11. By: Rong Rong (Department of Economics, Weber State University); Daniel Houser (Interdisciplinary Center for Economic Science and Department of Economics, George Mason University)
    Abstract: Communication between departments within a firm may include deception. Theory suggests that telling lies in these environments may be strategically optimal if there exists a small difference in monetary incentives (Crawford and Sobel, 1982; Galeotti et al, 2012). We design a laboratory experiment to investigate whether agents with different monetary incentives in a network environment behave according to theoretical predictions. We found that players’ choices are consistent with the theory. That is, most communication within an incentive group is truthful and deception often occurs between subjects from different groups. These results have important implications for intra-organizational conflict management, demonstrating that in order to minimize deceptive communication between departments the firm may need to reduce incentive differences between these groups. Length: 19
    Keywords: social networks, deception, strategic information transmission, experiments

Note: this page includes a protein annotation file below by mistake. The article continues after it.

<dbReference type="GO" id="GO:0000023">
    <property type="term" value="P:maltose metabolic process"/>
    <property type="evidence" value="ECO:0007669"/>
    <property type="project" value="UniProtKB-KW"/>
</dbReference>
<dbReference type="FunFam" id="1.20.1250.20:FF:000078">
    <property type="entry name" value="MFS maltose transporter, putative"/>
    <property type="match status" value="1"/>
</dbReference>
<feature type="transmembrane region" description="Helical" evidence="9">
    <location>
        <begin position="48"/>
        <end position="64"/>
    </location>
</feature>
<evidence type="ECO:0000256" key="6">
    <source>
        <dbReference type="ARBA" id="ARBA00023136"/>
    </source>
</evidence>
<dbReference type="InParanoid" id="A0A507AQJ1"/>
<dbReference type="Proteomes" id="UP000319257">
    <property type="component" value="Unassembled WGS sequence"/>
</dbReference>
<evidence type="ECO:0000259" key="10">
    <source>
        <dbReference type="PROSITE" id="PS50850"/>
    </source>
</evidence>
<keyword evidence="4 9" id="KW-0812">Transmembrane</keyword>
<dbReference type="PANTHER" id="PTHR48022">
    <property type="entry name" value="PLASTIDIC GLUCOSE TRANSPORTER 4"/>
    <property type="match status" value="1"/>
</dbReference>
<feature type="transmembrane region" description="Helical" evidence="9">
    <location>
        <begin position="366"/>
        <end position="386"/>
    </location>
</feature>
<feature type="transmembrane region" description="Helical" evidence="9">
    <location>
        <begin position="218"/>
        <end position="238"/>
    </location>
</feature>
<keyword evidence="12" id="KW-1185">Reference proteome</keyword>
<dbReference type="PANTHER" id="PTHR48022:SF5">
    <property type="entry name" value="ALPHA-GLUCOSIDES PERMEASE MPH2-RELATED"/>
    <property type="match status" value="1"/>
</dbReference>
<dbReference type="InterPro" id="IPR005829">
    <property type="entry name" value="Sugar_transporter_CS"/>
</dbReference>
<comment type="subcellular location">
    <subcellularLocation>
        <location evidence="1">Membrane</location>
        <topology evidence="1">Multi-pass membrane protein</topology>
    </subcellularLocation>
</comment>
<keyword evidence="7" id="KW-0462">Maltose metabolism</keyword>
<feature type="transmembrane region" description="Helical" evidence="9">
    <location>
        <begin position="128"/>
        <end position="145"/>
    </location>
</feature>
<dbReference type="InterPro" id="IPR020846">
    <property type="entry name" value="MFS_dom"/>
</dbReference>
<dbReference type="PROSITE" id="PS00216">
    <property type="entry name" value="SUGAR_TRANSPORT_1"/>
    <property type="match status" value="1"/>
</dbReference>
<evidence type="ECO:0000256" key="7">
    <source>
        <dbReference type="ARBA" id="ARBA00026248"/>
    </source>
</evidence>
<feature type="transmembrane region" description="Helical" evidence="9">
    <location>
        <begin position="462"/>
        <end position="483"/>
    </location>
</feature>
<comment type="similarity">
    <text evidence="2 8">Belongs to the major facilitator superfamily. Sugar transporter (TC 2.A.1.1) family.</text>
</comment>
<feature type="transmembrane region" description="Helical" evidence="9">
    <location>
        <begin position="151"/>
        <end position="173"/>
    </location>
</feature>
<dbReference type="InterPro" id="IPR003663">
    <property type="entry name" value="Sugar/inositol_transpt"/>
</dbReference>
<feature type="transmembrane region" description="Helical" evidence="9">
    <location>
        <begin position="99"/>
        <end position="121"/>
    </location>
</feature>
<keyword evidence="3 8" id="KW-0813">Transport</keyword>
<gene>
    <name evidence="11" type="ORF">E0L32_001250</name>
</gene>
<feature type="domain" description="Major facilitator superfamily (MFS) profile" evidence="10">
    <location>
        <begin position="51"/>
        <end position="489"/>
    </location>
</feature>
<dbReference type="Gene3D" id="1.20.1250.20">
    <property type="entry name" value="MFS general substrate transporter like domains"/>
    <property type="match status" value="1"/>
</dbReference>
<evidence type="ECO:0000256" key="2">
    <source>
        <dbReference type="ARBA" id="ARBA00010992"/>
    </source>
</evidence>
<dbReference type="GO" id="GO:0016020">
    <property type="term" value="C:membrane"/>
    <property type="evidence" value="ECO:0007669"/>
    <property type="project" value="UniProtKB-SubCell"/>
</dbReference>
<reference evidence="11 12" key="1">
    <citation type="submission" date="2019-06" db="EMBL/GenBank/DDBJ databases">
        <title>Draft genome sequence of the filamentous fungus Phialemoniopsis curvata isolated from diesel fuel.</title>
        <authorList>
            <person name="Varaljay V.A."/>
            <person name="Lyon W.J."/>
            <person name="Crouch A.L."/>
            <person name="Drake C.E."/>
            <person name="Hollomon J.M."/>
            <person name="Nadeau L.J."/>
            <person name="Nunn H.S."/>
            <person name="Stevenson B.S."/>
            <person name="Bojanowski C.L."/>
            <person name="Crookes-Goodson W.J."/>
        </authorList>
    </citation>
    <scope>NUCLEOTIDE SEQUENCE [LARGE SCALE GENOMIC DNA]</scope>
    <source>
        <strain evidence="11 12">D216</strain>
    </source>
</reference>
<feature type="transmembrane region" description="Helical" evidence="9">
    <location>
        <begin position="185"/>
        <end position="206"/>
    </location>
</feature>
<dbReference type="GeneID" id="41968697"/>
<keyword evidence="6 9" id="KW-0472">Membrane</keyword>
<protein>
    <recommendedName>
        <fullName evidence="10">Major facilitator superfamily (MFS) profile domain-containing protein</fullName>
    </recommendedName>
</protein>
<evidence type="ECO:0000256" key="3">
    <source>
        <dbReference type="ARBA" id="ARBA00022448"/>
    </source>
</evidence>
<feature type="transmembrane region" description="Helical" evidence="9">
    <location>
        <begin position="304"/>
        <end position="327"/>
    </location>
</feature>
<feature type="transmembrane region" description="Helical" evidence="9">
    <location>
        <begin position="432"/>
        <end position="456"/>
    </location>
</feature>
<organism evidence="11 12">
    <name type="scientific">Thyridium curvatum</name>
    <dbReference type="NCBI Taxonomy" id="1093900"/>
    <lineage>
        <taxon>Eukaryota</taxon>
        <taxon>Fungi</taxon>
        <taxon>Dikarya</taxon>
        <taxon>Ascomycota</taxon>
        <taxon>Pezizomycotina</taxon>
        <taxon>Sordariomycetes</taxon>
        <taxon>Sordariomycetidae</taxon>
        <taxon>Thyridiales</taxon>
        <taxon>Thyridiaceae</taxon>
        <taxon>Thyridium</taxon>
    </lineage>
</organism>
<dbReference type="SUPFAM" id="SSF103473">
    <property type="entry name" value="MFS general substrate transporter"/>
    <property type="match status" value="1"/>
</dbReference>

JEL: D85 D02 C92
    Date: 2014–04
  12. By: Julien Gagnon
    Abstract: The first aim of this paper is to revisit the puzzle of cooperation in large-scale societies.It proposes a game theoretic model showing how endogenous emotion-based punishment can sustain ull cooperation when interactions are not repeated, provided that players' endogenous trust is high enough. The model the signalling theory of religion. Finally, the model enables clear and tractable predictions about the levels of religious affiliation and participation within a society. Evidence of the model's implications is discussed.
    Keywords: Cooperation; Emotions; Psychological Game Theory; Punishment; Religion; Trust.
    JEL: D02 D03 D71 D81 Z12
    Date: 2014–04–29
  13. By: Al-Ubaydli, Omar; Jones, Garett; Weel, Jaap